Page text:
47. Yan MT, Xu C, Huang YM, et al. Tetracyclines, sulfonamides and quinolones and their corresponding resistance genes in the Three Gorges Reservoir, China. Sci Total Environ. 2018;631–632:840–848. https://doi.org/10.1016/j.scitotenv.2018.03.085

48. Su HC, Ying GG, Tao R, et al. Class 1 and 2 integrons, sul resistance genes and antibiotic resistance in Escherichia coli isolated from Dongjiang River, South China. Environ. Pollut. 2012;169:42–49. https://doi.org/10.1016/j.envpol.2012.05.007

49. Jia S, Shi P, Hu Q, et al. Bacterial community shift drives antibiotic resistance promotion during drinking water chlorination. Environ. Sci. Technol. 2015;49:12271–12279. https://doi.org/10.1021/acs.est.5b03521

##### Fig. 1
HPC and TCC concentrations in the biofilm phase (A) and effluents (B) at different operation times. The values of the bars are the average of three measurements and error bars are standard deviations.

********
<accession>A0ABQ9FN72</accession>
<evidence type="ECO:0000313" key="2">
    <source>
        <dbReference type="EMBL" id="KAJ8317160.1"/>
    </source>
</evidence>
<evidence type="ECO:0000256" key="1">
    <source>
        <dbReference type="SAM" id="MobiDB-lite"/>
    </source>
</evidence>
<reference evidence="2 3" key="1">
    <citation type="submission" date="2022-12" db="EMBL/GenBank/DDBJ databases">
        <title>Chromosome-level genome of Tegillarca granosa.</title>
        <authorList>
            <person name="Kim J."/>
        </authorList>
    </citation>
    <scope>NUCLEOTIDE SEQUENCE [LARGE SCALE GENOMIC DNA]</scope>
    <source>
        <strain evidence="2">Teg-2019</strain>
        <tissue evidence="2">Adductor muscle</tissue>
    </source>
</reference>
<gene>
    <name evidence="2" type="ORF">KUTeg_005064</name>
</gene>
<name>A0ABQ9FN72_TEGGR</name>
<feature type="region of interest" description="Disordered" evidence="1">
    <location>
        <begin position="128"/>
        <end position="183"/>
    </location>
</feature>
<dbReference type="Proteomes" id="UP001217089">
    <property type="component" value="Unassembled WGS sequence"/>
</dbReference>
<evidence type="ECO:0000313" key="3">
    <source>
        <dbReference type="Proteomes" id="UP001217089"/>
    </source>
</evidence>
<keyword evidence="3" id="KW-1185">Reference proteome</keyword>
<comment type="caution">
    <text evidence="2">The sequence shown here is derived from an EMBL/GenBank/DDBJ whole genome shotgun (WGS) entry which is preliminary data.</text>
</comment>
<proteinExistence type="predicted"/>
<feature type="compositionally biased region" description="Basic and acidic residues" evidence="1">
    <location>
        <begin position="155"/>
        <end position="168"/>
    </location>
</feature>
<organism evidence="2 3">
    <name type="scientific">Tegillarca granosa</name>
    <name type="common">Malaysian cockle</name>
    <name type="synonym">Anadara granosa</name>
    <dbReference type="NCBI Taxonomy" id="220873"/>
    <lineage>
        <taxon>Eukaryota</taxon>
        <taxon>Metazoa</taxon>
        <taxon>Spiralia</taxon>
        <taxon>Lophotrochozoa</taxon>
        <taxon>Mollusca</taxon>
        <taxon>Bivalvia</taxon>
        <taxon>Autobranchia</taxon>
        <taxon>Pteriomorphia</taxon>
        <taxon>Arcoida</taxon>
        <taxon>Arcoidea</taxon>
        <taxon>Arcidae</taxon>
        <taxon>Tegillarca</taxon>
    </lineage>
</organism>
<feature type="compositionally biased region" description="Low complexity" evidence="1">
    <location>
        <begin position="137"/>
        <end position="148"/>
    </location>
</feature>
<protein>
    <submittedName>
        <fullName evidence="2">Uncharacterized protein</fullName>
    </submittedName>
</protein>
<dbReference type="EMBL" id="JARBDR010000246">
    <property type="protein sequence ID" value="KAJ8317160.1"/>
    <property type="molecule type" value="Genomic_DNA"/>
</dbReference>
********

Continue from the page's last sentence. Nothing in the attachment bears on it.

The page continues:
##### Fig. 2
DBPs concentration in the reactor effluent at different stages.
##### Fig. 3
Heat map of the total ARG composition in the biofilm phase (A) and effluents (B).
##### Fig. 4
Relative abundance of ARGs changes in the biofilm phases and effluents.
##### Fig. 5
RDA results of ARGs, MGEs and DBPs in the biofilm phase (A) and effluents (B).
##### Table 1
The concentrations of MGEs detected in the biofilm phase and effluents.
MGEs 0d 60d 90d 120d 150d
biofilm intI-1 1.49×10−3 1.77×10−3 9.56×10−4 1.10×10−3
intI-2 ND ND ND ND
orf513 6.31×10−4 1.76×10−5 3.09×10−6 1.76×10−5
Tp614 ND ND ND 7.02×10−7
IS613 ND 1.20×10−5 3.17×10−6 5.93×10−7
ISCR2 ND ND ND ND
tnpA-01 ND ND ND ND
tnpA-02 ND 1.3710−4 ND ND
tnpA-03 2.04×10−2 5.70×10−3 7.78×10−5 5.59×10−2
tnpA-04 ND ND ND ND
tnpA-05 ND ND ND ND
tnpA-06 3.92×10−5 ND 2.19×10−5 ND
tnpA-07 ND 2.05×10−5 ND ND

effluent intI-1 3.74×10−4 6.38×10−4 4.95×10−4 ND 7.5×10−5
intI-2 ND ND ND ND ND
orf513 ND 3.83×10−6 ND ND 3.05×10−6
Tp614 ND 1.90×10−6 ND ND 2.91×10−6
IS613 ND ND ND ND ND
ISCR2 ND ND ND ND ND
tnpA-01 ND ND ND ND ND
tnpA-02 ND ND ND ND ND
tnpA-03 2.64×10−4 1.50×10−3 ND 1.74×10−3 2.82×10−3
tnpA-04 ND ND ND ND ND
tnpA-05 ND 8.82×10−6 ND ND ND
tnpA-06 8.51×10−7 1.15×10−4 ND 6.84×10−4 2.74×10−4
tnpA-07 ND ND ND ND 1.03×10−5
TOOLS
Full text via DOI